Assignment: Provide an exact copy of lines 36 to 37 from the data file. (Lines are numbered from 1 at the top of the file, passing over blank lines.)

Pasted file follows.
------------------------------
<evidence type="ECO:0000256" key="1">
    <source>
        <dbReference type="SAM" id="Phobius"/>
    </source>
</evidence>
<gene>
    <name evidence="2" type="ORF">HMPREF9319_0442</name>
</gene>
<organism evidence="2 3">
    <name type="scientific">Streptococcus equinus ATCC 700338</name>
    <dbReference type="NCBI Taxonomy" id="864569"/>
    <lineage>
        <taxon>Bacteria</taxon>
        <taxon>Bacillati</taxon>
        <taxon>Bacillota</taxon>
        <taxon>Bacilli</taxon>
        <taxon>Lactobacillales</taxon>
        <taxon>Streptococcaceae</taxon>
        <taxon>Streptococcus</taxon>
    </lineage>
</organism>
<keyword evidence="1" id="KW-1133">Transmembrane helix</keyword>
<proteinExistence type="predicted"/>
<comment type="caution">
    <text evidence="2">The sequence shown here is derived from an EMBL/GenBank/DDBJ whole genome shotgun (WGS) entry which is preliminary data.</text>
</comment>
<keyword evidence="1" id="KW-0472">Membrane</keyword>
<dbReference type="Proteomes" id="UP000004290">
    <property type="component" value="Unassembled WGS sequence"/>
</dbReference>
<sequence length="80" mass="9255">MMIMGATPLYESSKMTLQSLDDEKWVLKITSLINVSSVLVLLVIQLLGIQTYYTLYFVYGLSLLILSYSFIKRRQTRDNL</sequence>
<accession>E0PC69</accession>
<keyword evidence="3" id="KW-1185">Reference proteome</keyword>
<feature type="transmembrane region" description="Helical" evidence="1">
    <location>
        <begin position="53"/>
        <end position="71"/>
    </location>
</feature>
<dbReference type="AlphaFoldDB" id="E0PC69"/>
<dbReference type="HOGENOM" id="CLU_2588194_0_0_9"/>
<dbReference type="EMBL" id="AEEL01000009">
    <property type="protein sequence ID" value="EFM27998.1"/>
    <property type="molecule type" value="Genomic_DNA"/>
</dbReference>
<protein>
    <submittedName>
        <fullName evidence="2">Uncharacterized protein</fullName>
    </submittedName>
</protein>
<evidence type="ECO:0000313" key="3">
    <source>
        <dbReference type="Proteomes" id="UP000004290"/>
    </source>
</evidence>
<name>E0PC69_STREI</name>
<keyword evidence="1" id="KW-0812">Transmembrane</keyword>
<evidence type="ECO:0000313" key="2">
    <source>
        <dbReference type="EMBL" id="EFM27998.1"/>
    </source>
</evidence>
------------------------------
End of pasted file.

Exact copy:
        <begin position="53"/>
        <end position="71"/>